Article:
and programs or the new department as a whole? 

* Does the agency or program being considered for the new department 
improve the efficiency and effectiveness of homeland security missions 
through eliminating duplications and overlaps, closing gaps, and 
aligning or merging common roles and responsibilities? 

The dispersion of responsibility for preparedness and response across 
more than one federal agency was a problem we identified during the 
formation of DHS.[Footnote 8] As I mentioned earlier, FEMA was 
established in 1979 to consolidate federal emergency preparedness 
mitigation and response in a single federal agency. Its 
responsibilities were to include, among other things, the coordination 
of civil defense and civil emergency planning and the coordination of 
federal disaster relief. FEMA was responsible for responding to a wide 
range of disasters, including floods, hurricanes, earthquakes, 
hazardous material accidents, nuclear accidents, and biological, 
chemical, and nuclear attacks.[Footnote 9] However, when Congress 
created DHS, it separated FEMA's responsibilities for preparedness and 
response activities into two directorates. Responsibility for 
preparedness for terrorism disasters was placed in the department's 
Border and Transportation Security Directorate, which included FEMA's 
Office of National Preparedness. Other types of FEMA disaster 
preparedness and response efforts were transferred to the department's 
Emergency Preparedness and Response Directorate. In January 2003, we 
observed that this organizational arrangement would challenge FEMA in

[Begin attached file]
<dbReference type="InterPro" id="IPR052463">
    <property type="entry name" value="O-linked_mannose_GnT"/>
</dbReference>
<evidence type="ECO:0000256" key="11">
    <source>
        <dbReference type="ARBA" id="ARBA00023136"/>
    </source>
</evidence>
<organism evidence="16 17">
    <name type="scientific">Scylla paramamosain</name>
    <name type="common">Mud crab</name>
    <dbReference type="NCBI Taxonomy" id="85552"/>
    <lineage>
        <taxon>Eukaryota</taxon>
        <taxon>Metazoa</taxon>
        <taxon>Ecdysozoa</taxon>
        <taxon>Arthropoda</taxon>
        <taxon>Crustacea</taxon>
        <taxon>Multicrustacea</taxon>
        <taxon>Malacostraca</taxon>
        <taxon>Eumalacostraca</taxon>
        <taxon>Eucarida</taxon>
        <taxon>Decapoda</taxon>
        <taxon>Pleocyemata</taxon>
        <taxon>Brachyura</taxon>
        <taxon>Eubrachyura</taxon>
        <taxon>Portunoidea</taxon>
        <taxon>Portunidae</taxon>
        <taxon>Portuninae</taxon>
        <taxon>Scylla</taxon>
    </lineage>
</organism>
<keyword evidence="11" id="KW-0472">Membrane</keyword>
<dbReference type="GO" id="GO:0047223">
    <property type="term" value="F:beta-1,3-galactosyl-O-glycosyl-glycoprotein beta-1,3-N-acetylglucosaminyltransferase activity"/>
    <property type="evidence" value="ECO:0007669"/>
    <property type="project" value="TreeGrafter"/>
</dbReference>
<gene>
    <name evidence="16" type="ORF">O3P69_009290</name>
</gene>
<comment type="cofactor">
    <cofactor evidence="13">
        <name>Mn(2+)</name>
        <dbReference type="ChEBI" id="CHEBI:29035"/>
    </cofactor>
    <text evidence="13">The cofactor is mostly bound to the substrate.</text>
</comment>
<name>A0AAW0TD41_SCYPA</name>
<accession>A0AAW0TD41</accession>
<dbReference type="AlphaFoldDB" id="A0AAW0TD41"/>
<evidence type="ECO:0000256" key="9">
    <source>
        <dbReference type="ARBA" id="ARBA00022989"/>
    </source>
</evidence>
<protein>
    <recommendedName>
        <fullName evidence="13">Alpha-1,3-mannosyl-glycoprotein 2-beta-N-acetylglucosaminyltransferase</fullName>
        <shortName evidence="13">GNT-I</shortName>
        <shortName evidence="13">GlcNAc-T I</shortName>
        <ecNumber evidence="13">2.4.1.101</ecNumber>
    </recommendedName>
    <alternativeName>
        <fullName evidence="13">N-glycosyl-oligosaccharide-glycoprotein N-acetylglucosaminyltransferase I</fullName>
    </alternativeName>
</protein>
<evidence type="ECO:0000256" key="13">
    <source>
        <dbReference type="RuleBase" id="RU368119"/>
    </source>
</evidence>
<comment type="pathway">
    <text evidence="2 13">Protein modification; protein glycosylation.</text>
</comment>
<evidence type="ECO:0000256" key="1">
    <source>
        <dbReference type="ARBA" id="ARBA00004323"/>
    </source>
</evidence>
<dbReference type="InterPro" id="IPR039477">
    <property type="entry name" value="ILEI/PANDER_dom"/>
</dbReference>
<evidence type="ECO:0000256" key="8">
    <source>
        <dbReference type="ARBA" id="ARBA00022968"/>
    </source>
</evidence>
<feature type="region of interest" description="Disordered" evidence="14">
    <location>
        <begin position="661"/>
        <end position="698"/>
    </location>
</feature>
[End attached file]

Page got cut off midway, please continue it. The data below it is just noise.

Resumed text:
ensuring the effective coordination of preparedness and response 
efforts and enhancing the provision and management of disaster 
assistance for efficient and effective response.[Footnote 10] 

A division of responsibility remains under the recent DHS 
reorganization resulting from Secretary Chertoff's Second Stage Review 
with preparedness efforts--including planning, training, exercising, 
and funding--consolidated into a Preparedness Directorate. FEMA reports 
directly to the Secretary of Homeland Security for response and 
recovery missions. Secretary Chertoff has stated the reorganization 
would focus FEMA on its historic mission of response and recovery. We 
believe this division of responsibility should be reconsidered. 

Concluding Observations: 

The next response and recovery challenge this nation will face, whether 
natural or man-made, will provide another important test of FEMA's 
efforts to improve its preparedness and capability. To encourage 
agility and innovation in preparing for the next major disaster event, 
focused, skilled leadership is essential, and these leaders must have 
clear operational plans, realistically exercised, evaluated, and